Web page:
On a normal day Dean would've been all over this one, but – come on! – this was so totally not a normal day. What was a normal day anymore, anyway? It's not like he'd have the time to do anything with this chick even if there wasn't a second Black Beauty sitting before him.
"Not a speck of rust, and you're in Ohio. Ohio, this by all rights should be a road salt magnet."
"Climate control garage, something like that," the girl said softly, apparently disappointed Dean wasn't paying attention to her. "I don't know, it's not like I'm allowed to go in there. It's padlocked."
"Not a dent, not a scratch."
"Doesn't even let me breathe on the thing too hard, like I'm sure she'd think you're doing. Christ, it's just a car. Our uncle let me touch it. It's not like I'm going to make the thing explode if I put the key in the ignition and not her."
Dean stood up, looked down into the roomy cabin, at the pristine condition of it all. "I don't know, I'm like that with my little brother, too. First time I let him take over mine, he drives it into the living room of a house. Great parking, though, got it right in the center of an area rug, but he took out one of her poor headlights."
"I'm sorry to hear that," someone behind Dean offered. "That just kills value."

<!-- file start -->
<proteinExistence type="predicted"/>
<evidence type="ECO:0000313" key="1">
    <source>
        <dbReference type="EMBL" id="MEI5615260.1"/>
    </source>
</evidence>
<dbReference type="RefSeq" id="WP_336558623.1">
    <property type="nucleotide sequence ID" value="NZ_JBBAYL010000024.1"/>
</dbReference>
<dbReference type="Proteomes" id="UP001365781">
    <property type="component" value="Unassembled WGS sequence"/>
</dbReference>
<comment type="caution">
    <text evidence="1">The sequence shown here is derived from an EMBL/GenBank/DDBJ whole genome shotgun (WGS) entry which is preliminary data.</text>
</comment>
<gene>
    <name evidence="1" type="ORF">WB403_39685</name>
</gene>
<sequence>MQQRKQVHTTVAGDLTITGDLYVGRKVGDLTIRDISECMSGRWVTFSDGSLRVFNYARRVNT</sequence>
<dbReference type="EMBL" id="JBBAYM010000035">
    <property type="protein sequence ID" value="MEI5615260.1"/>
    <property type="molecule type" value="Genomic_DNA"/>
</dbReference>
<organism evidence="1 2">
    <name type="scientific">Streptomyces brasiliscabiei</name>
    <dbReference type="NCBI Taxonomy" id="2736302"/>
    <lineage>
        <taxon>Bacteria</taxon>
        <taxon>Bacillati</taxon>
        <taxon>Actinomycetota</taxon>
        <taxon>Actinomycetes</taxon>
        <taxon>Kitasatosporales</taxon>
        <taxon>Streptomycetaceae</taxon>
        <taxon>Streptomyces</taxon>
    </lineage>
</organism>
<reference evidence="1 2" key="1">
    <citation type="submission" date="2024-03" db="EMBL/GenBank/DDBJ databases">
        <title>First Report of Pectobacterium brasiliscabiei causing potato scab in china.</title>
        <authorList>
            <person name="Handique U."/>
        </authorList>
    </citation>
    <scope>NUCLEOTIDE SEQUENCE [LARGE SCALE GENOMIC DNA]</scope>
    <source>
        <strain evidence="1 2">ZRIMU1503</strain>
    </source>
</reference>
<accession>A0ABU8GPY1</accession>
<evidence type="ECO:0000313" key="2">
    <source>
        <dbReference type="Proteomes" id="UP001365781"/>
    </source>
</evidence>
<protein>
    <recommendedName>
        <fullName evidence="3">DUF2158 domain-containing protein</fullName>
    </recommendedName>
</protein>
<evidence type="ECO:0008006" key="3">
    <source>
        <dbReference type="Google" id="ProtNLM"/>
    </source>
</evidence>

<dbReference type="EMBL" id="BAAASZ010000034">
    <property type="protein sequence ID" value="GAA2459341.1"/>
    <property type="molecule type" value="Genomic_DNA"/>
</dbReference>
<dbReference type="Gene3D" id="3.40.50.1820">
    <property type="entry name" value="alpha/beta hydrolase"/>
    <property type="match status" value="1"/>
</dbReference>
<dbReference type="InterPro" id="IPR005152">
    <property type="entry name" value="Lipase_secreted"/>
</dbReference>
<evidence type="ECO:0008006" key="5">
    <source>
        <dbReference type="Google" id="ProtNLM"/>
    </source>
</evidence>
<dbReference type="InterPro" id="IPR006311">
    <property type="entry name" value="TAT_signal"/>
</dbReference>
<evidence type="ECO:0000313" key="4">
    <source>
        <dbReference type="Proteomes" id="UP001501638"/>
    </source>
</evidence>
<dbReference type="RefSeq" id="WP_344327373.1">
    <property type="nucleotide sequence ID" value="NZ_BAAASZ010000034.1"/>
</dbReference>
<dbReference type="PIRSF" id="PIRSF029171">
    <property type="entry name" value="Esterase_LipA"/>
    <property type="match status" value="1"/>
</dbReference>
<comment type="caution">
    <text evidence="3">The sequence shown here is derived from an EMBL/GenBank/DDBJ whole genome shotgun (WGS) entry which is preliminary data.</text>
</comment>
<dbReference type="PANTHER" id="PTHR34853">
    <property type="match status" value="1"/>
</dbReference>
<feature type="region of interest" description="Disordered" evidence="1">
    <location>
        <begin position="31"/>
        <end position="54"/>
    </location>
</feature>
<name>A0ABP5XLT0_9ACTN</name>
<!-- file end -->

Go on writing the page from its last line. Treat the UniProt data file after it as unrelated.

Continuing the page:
Turning around, Dean met a woman better suited for Sweden than Ohio (tall, blonde, blue eyed, just like her sister but with more realistic eyebrows). "I know," Dean stressed. "You try to tell that to the kid, but he just doesn't get it. He doesn't seem to care that my baby's molested now, that its days of being 100 percent original are gone, over, kaput. It makes me feel icky."
The woman laughed kindly, handed a manilla folder with a big, scribbled T name on it to her sister and walked around to the driver's side of the car. She didn't get in, but placed her fingers on the door handle and looked at the other Impala. "At least they did a good job, huh?"
Dean smiled. "Thank you." In truth, he couldn't get a bagel out of a toaster without nearly killing himself, but any moment to gain a few more swoon worthy manly points...
And it worked. While Blondie the Eldest smiled back at Dean, close to melting, the over-plucked younger Blondie was past the stage of turning to pudding in her seat.
Just as he was about to make his move, Sam decided to disagree with his brother's search of a soul mate for his car and picking up some ladies in the sincerest way possible: he screamed. It was his most blood curdling to date and totally cramped Dean's style.